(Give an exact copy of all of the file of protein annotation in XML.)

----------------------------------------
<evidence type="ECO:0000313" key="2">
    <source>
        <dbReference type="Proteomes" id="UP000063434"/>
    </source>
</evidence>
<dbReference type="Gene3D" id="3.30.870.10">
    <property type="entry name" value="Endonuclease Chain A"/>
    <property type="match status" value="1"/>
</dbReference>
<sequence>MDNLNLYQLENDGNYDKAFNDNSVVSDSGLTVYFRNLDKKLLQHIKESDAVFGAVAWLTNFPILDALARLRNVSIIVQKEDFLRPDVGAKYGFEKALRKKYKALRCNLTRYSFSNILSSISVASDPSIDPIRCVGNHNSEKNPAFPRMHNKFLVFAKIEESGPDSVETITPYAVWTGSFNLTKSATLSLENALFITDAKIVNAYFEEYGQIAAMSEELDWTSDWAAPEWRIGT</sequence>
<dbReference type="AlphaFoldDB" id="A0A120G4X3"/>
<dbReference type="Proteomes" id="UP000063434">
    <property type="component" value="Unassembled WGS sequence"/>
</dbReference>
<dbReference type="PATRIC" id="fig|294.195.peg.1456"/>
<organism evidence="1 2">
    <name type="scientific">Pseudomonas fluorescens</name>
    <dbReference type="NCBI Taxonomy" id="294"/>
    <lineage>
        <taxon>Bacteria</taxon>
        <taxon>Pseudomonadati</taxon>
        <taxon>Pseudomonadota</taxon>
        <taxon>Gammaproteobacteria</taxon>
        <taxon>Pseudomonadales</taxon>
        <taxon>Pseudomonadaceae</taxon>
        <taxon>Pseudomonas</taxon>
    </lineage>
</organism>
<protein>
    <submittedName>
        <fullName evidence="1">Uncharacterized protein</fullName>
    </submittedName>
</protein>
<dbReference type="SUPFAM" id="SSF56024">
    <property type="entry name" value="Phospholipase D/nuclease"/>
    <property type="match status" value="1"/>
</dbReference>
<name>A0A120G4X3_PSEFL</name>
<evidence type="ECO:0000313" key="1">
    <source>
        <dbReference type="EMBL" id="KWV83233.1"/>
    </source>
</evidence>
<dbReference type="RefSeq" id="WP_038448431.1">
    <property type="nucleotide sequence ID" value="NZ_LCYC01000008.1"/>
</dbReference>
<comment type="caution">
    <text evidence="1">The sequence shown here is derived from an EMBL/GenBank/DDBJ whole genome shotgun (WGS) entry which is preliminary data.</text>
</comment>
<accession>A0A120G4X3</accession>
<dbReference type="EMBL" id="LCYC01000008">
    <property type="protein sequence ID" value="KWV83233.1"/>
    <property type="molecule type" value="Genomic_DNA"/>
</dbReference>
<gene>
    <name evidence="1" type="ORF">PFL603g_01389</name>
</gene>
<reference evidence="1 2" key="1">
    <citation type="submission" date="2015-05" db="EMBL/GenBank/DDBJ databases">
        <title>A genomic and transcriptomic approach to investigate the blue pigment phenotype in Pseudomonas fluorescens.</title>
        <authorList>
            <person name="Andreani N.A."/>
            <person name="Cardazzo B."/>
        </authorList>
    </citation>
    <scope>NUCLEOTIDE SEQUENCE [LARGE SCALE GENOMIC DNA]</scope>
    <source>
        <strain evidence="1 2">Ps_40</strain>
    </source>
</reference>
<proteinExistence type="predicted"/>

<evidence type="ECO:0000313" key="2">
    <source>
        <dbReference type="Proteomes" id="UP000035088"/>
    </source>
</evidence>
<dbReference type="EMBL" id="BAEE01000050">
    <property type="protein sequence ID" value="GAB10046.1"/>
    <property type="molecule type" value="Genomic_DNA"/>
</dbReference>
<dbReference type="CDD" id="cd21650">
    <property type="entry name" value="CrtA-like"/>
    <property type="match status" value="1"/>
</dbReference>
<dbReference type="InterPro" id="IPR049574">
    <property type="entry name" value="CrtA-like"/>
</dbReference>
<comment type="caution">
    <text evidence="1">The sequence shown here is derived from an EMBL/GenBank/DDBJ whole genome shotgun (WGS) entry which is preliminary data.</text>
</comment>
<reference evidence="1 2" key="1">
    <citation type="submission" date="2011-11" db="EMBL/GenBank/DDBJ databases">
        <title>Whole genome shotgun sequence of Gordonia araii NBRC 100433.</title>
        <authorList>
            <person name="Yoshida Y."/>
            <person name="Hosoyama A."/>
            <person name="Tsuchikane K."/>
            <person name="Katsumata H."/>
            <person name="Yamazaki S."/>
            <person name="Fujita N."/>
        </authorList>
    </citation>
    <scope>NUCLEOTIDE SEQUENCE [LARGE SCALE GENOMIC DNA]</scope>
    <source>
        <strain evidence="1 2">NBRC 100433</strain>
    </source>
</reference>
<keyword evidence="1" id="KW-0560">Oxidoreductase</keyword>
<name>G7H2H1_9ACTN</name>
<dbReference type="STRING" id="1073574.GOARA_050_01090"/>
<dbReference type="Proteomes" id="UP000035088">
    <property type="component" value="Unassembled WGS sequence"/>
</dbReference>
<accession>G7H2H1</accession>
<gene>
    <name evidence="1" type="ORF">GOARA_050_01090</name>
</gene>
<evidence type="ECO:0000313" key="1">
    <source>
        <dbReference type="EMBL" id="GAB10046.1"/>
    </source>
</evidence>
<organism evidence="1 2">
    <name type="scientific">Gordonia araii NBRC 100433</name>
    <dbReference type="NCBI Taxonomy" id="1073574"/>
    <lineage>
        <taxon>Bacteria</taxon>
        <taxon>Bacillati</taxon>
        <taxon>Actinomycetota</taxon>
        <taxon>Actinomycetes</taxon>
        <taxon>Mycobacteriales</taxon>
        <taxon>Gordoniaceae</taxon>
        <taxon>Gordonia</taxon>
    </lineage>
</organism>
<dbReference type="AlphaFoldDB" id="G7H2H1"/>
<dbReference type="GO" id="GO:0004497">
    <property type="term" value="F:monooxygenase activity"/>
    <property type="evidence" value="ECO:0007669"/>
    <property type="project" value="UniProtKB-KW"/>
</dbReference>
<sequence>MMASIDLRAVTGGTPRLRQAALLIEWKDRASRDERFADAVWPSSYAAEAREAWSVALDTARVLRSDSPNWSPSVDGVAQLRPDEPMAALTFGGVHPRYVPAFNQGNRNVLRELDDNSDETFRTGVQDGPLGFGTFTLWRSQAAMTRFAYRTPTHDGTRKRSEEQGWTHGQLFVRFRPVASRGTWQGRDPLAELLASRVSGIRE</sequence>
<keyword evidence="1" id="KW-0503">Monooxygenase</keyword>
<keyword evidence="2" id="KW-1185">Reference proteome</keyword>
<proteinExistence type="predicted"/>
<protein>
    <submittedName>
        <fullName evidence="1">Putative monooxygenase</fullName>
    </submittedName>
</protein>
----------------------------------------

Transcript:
<evidence type="ECO:0000313" key="2">
    <source>
        <dbReference type="Proteomes" id="UP000063434"/>
    </source>
</evidence>
<dbReference type="Gene3D" id="3.30.870.10">
    <property type="entry name" value="Endonuclease Chain A"/>
    <property type="match status" value="1"/>
</dbReference>
<sequence>MDNLNLYQLENDGNYDKAFNDNSVVSDSGLTVYFRNLDKKLLQHIKESDAVFGAVAWLTNFPILDALARLRNVSIIVQKEDFLRPDVGAKYGFEKALRKKYKALRCNLTRYSFSNILSSISVASDPSIDPIRCVGNHNSEKNPAFPRMHNKFLVFAKIEESGPDSVETITPYAVWTGSFNLTKSATLSLENALFITDAKIVNAYFEEYGQIAAMSEELDWTSDWAAPEWRIGT</sequence>
<dbReference type="AlphaFoldDB" id="A0A120G4X3"/>
<dbReference type="Proteomes" id="UP000063434">
    <property type="component" value="Unassembled WGS sequence"/>
</dbReference>
<dbReference type="PATRIC" id="fig|294.195.peg.1456"/>
<organism evidence="1 2">
    <name type="scientific">Pseudomonas fluorescens</name>
    <dbReference type="NCBI Taxonomy" id="294"/>
    <lineage>
        <taxon>Bacteria</taxon>
        <taxon>Pseudomonadati</taxon>
        <taxon>Pseudomonadota</taxon>
        <taxon>Gammaproteobacteria</taxon>
        <taxon>Pseudomonadales</taxon>
        <taxon>Pseudomonadaceae</taxon>
        <taxon>Pseudomonas</taxon>
    </lineage>
</organism>
<protein>
    <submittedName>
        <fullName evidence="1">Uncharacterized protein</fullName>
    </submittedName>
</protein>
<dbReference type="SUPFAM" id="SSF56024">
    <property type="entry name" value="Phospholipase D/nuclease"/>
    <property type="match status" value="1"/>
</dbReference>
<name>A0A120G4X3_PSEFL</name>
<evidence type="ECO:0000313" key="1">
    <source>
        <dbReference type="EMBL" id="KWV83233.1"/>
    </source>
</evidence>
<dbReference type="RefSeq" id="WP_038448431.1">
    <property type="nucleotide sequence ID" value="NZ_LCYC01000008.1"/>
</dbReference>
<comment type="caution">
    <text evidence="1">The sequence shown here is derived from an EMBL/GenBank/DDBJ whole genome shotgun (WGS) entry which is preliminary data.</text>
</comment>
<accession>A0A120G4X3</accession>
<dbReference type="EMBL" id="LCYC01000008">
    <property type="protein sequence ID" value="KWV83233.1"/>
    <property type="molecule type" value="Genomic_DNA"/>
</dbReference>
<gene>
    <name evidence="1" type="ORF">PFL603g_01389</name>
</gene>
<reference evidence="1 2" key="1">
    <citation type="submission" date="2015-05" db="EMBL/GenBank/DDBJ databases">
        <title>A genomic and transcriptomic approach to investigate the blue pigment phenotype in Pseudomonas fluorescens.</title>
        <authorList>
            <person name="Andreani N.A."/>
            <person name="Cardazzo B."/>
        </authorList>
    </citation>
    <scope>NUCLEOTIDE SEQUENCE [LARGE SCALE GENOMIC DNA]</scope>
    <source>
        <strain evidence="1 2">Ps_40</strain>
    </source>
</reference>
<proteinExistence type="predicted"/>

<evidence type="ECO:0000313" key="2">
    <source>
        <dbReference type="Proteomes" id="UP000035088"/>
    </source>
</evidence>
<dbReference type="EMBL" id="BAEE01000050">
    <property type="protein sequence ID" value="GAB10046.1"/>
    <property type="molecule type" value="Genomic_DNA"/>
</dbReference>
<dbReference type="CDD" id="cd21650">
    <property type="entry name" value="CrtA-like"/>
    <property type="match status" value="1"/>
</dbReference>
<dbReference type="InterPro" id="IPR049574">
    <property type="entry name" value="CrtA-like"/>
</dbReference>
<comment type="caution">
    <text evidence="1">The sequence shown here is derived from an EMBL/GenBank/DDBJ whole genome shotgun (WGS) entry which is preliminary data.</text>
</comment>
<reference evidence="1 2" key="1">
    <citation type="submission" date="2011-11" db="EMBL/GenBank/DDBJ databases">
        <title>Whole genome shotgun sequence of Gordonia araii NBRC 100433.</title>
        <authorList>
            <person name="Yoshida Y."/>
            <person name="Hosoyama A."/>
            <person name="Tsuchikane K."/>
            <person name="Katsumata H."/>
            <person name="Yamazaki S."/>
            <person name="Fujita N."/>
        </authorList>
    </citation>
    <scope>NUCLEOTIDE SEQUENCE [LARGE SCALE GENOMIC DNA]</scope>
    <source>
        <strain evidence="1 2">NBRC 100433</strain>
    </source>
</reference>
<keyword evidence="1" id="KW-0560">Oxidoreductase</keyword>
<name>G7H2H1_9ACTN</name>
<dbReference type="STRING" id="1073574.GOARA_050_01090"/>
<dbReference type="Proteomes" id="UP000035088">
    <property type="component" value="Unassembled WGS sequence"/>
</dbReference>
<accession>G7H2H1</accession>
<gene>
    <name evidence="1" type="ORF">GOARA_050_01090</name>
</gene>
<evidence type="ECO:0000313" key="1">
    <source>
        <dbReference type="EMBL" id="GAB10046.1"/>
    </source>
</evidence>
<organism evidence="1 2">
    <name type="scientific">Gordonia araii NBRC 100433</name>
    <dbReference type="NCBI Taxonomy" id="1073574"/>
    <lineage>
        <taxon>Bacteria</taxon>
        <taxon>Bacillati</taxon>
        <taxon>Actinomycetota</taxon>
        <taxon>Actinomycetes</taxon>
        <taxon>Mycobacteriales</taxon>
        <taxon>Gordoniaceae</taxon>
        <taxon>Gordonia</taxon>
    </lineage>
</organism>
<dbReference type="AlphaFoldDB" id="G7H2H1"/>
<dbReference type="GO" id="GO:0004497">
    <property type="term" value="F:monooxygenase activity"/>
    <property type="evidence" value="ECO:0007669"/>
    <property type="project" value="UniProtKB-KW"/>
</dbReference>
<sequence>MMASIDLRAVTGGTPRLRQAALLIEWKDRASRDERFADAVWPSSYAAEAREAWSVALDTARVLRSDSPNWSPSVDGVAQLRPDEPMAALTFGGVHPRYVPAFNQGNRNVLRELDDNSDETFRTGVQDGPLGFGTFTLWRSQAAMTRFAYRTPTHDGTRKRSEEQGWTHGQLFVRFRPVASRGTWQGRDPLAELLASRVSGIRE</sequence>
<keyword evidence="1" id="KW-0503">Monooxygenase</keyword>
<keyword evidence="2" id="KW-1185">Reference proteome</keyword>
<proteinExistence type="predicted"/>
<protein>
    <submittedName>
        <fullName evidence="1">Putative monooxygenase</fullName>
    </submittedName>
</protein>